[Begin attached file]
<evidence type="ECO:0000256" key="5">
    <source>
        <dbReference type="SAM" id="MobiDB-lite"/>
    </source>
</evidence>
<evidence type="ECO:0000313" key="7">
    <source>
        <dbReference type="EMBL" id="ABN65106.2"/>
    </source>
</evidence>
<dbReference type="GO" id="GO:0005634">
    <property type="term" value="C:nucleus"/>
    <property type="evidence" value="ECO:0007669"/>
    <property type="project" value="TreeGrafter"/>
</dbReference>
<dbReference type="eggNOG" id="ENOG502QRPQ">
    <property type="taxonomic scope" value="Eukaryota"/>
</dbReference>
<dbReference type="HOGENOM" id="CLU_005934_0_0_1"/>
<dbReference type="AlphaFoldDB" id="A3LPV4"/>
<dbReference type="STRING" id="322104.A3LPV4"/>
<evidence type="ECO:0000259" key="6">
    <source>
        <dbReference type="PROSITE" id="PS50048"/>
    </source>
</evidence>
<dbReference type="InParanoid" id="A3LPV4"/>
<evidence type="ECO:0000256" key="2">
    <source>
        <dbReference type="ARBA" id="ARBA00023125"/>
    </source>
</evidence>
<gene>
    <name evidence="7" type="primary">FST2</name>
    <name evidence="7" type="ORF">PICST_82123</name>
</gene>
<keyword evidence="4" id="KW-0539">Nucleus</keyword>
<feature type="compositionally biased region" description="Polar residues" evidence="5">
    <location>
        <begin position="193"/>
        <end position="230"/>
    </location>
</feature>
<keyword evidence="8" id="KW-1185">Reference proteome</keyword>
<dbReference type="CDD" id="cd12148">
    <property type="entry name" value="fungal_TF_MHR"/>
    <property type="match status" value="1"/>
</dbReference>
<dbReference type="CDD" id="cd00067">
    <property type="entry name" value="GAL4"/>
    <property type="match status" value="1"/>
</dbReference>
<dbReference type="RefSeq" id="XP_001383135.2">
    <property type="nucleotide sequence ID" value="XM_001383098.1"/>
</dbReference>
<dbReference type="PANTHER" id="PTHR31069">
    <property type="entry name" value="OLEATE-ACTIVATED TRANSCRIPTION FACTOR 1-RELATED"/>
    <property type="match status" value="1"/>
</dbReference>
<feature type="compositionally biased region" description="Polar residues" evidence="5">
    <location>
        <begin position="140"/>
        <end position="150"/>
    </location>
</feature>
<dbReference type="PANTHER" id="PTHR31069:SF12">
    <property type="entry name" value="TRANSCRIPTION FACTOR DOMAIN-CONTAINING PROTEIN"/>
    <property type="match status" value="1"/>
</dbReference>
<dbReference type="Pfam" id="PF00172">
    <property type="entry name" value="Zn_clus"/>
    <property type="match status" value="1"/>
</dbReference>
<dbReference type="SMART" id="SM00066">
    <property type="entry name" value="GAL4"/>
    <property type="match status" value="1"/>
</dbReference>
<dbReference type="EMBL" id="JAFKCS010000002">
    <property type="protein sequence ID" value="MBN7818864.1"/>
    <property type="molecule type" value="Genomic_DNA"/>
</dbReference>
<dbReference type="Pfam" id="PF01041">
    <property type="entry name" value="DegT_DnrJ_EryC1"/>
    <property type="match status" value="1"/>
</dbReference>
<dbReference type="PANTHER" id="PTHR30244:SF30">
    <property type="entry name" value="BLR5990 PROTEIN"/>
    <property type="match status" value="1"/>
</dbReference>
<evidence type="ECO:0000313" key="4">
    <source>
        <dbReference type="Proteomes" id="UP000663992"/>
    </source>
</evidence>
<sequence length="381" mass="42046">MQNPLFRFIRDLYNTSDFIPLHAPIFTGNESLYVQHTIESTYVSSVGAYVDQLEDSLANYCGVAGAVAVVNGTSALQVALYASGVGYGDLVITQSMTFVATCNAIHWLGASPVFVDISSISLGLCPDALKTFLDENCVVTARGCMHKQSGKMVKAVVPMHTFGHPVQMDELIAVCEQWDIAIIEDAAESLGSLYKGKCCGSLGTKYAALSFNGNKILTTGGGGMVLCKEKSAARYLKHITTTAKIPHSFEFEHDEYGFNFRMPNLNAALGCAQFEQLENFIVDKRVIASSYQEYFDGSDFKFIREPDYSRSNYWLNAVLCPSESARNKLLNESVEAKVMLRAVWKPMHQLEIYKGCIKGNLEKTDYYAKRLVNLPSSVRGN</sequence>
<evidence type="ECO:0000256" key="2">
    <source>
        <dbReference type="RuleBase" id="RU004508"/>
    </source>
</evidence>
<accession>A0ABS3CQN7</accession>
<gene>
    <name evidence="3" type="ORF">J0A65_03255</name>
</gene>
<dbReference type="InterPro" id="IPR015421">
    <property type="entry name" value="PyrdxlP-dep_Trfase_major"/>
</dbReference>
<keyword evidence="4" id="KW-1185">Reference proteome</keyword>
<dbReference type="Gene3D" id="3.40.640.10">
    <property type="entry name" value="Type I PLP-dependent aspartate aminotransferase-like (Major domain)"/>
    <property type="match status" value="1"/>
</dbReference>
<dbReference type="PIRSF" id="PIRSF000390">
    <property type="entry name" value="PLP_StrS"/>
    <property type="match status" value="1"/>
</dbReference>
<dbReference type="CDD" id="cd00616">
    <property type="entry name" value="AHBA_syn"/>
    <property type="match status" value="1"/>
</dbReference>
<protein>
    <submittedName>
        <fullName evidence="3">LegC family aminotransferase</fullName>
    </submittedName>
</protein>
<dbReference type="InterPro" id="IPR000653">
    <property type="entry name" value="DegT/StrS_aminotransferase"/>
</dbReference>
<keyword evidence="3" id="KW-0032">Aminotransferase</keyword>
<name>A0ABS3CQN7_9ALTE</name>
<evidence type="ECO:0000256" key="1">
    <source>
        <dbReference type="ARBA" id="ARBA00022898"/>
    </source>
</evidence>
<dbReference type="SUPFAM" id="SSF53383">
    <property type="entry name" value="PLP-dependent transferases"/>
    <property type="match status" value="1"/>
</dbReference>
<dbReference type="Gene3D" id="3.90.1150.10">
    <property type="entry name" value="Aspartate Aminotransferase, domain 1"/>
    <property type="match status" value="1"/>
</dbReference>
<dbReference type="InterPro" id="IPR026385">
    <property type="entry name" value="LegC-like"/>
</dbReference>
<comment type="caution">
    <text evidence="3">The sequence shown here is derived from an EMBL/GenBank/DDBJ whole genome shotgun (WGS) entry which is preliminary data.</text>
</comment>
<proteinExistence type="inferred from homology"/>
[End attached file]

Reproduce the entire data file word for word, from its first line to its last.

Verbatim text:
<evidence type="ECO:0000256" key="5">
    <source>
        <dbReference type="SAM" id="MobiDB-lite"/>
    </source>
</evidence>
<evidence type="ECO:0000313" key="7">
    <source>
        <dbReference type="EMBL" id="ABN65106.2"/>
    </source>
</evidence>
<dbReference type="GO" id="GO:0005634">
    <property type="term" value="C:nucleus"/>
    <property type="evidence" value="ECO:0007669"/>
    <property type="project" value="TreeGrafter"/>
</dbReference>
<dbReference type="eggNOG" id="ENOG502QRPQ">
    <property type="taxonomic scope" value="Eukaryota"/>
</dbReference>
<dbReference type="HOGENOM" id="CLU_005934_0_0_1"/>
<dbReference type="AlphaFoldDB" id="A3LPV4"/>
<dbReference type="STRING" id="322104.A3LPV4"/>
<evidence type="ECO:0000259" key="6">
    <source>
        <dbReference type="PROSITE" id="PS50048"/>
    </source>
</evidence>
<dbReference type="InParanoid" id="A3LPV4"/>
<evidence type="ECO:0000256" key="2">
    <source>
        <dbReference type="ARBA" id="ARBA00023125"/>
    </source>
</evidence>
<gene>
    <name evidence="7" type="primary">FST2</name>
    <name evidence="7" type="ORF">PICST_82123</name>
</gene>
<keyword evidence="4" id="KW-0539">Nucleus</keyword>
<feature type="compositionally biased region" description="Polar residues" evidence="5">
    <location>
        <begin position="193"/>
        <end position="230"/>
    </location>
</feature>
<keyword evidence="8" id="KW-1185">Reference proteome</keyword>
<dbReference type="CDD" id="cd12148">
    <property type="entry name" value="fungal_TF_MHR"/>
    <property type="match status" value="1"/>
</dbReference>
<dbReference type="CDD" id="cd00067">
    <property type="entry name" value="GAL4"/>
    <property type="match status" value="1"/>
</dbReference>
<dbReference type="RefSeq" id="XP_001383135.2">
    <property type="nucleotide sequence ID" value="XM_001383098.1"/>
</dbReference>
<dbReference type="PANTHER" id="PTHR31069">
    <property type="entry name" value="OLEATE-ACTIVATED TRANSCRIPTION FACTOR 1-RELATED"/>
    <property type="match status" value="1"/>
</dbReference>
<feature type="compositionally biased region" description="Polar residues" evidence="5">
    <location>
        <begin position="140"/>
        <end position="150"/>
    </location>
</feature>
<dbReference type="PANTHER" id="PTHR31069:SF12">
    <property type="entry name" value="TRANSCRIPTION FACTOR DOMAIN-CONTAINING PROTEIN"/>
    <property type="match status" value="1"/>
</dbReference>
<dbReference type="Pfam" id="PF00172">
    <property type="entry name" value="Zn_clus"/>
    <property type="match status" value="1"/>
</dbReference>
<dbReference type="SMART" id="SM00066">
    <property type="entry name" value="GAL4"/>
    <property type="match status" value="1"/>
</dbReference>
<dbReference type="EMBL" id="JAFKCS010000002">
    <property type="protein sequence ID" value="MBN7818864.1"/>
    <property type="molecule type" value="Genomic_DNA"/>
</dbReference>
<dbReference type="Pfam" id="PF01041">
    <property type="entry name" value="DegT_DnrJ_EryC1"/>
    <property type="match status" value="1"/>
</dbReference>
<dbReference type="PANTHER" id="PTHR30244:SF30">
    <property type="entry name" value="BLR5990 PROTEIN"/>
    <property type="match status" value="1"/>
</dbReference>
<evidence type="ECO:0000313" key="4">
    <source>
        <dbReference type="Proteomes" id="UP000663992"/>
    </source>
</evidence>
<sequence length="381" mass="42046">MQNPLFRFIRDLYNTSDFIPLHAPIFTGNESLYVQHTIESTYVSSVGAYVDQLEDSLANYCGVAGAVAVVNGTSALQVALYASGVGYGDLVITQSMTFVATCNAIHWLGASPVFVDISSISLGLCPDALKTFLDENCVVTARGCMHKQSGKMVKAVVPMHTFGHPVQMDELIAVCEQWDIAIIEDAAESLGSLYKGKCCGSLGTKYAALSFNGNKILTTGGGGMVLCKEKSAARYLKHITTTAKIPHSFEFEHDEYGFNFRMPNLNAALGCAQFEQLENFIVDKRVIASSYQEYFDGSDFKFIREPDYSRSNYWLNAVLCPSESARNKLLNESVEAKVMLRAVWKPMHQLEIYKGCIKGNLEKTDYYAKRLVNLPSSVRGN</sequence>
<evidence type="ECO:0000256" key="2">
    <source>
        <dbReference type="RuleBase" id="RU004508"/>
    </source>
</evidence>
<accession>A0ABS3CQN7</accession>
<gene>
    <name evidence="3" type="ORF">J0A65_03255</name>
</gene>
<dbReference type="InterPro" id="IPR015421">
    <property type="entry name" value="PyrdxlP-dep_Trfase_major"/>
</dbReference>
<keyword evidence="4" id="KW-1185">Reference proteome</keyword>
<dbReference type="Gene3D" id="3.40.640.10">
    <property type="entry name" value="Type I PLP-dependent aspartate aminotransferase-like (Major domain)"/>
    <property type="match status" value="1"/>
</dbReference>
<dbReference type="PIRSF" id="PIRSF000390">
    <property type="entry name" value="PLP_StrS"/>
    <property type="match status" value="1"/>
</dbReference>
<dbReference type="CDD" id="cd00616">
    <property type="entry name" value="AHBA_syn"/>
    <property type="match status" value="1"/>
</dbReference>
<protein>
    <submittedName>
        <fullName evidence="3">LegC family aminotransferase</fullName>
    </submittedName>
</protein>
<dbReference type="InterPro" id="IPR000653">
    <property type="entry name" value="DegT/StrS_aminotransferase"/>
</dbReference>
<keyword evidence="3" id="KW-0032">Aminotransferase</keyword>
<name>A0ABS3CQN7_9ALTE</name>
<evidence type="ECO:0000256" key="1">
    <source>
        <dbReference type="ARBA" id="ARBA00022898"/>
    </source>
</evidence>
<dbReference type="SUPFAM" id="SSF53383">
    <property type="entry name" value="PLP-dependent transferases"/>
    <property type="match status" value="1"/>
</dbReference>
<dbReference type="Gene3D" id="3.90.1150.10">
    <property type="entry name" value="Aspartate Aminotransferase, domain 1"/>
    <property type="match status" value="1"/>
</dbReference>
<dbReference type="InterPro" id="IPR026385">
    <property type="entry name" value="LegC-like"/>
</dbReference>
<comment type="caution">
    <text evidence="3">The sequence shown here is derived from an EMBL/GenBank/DDBJ whole genome shotgun (WGS) entry which is preliminary data.</text>
</comment>
<proteinExistence type="inferred from homology"/>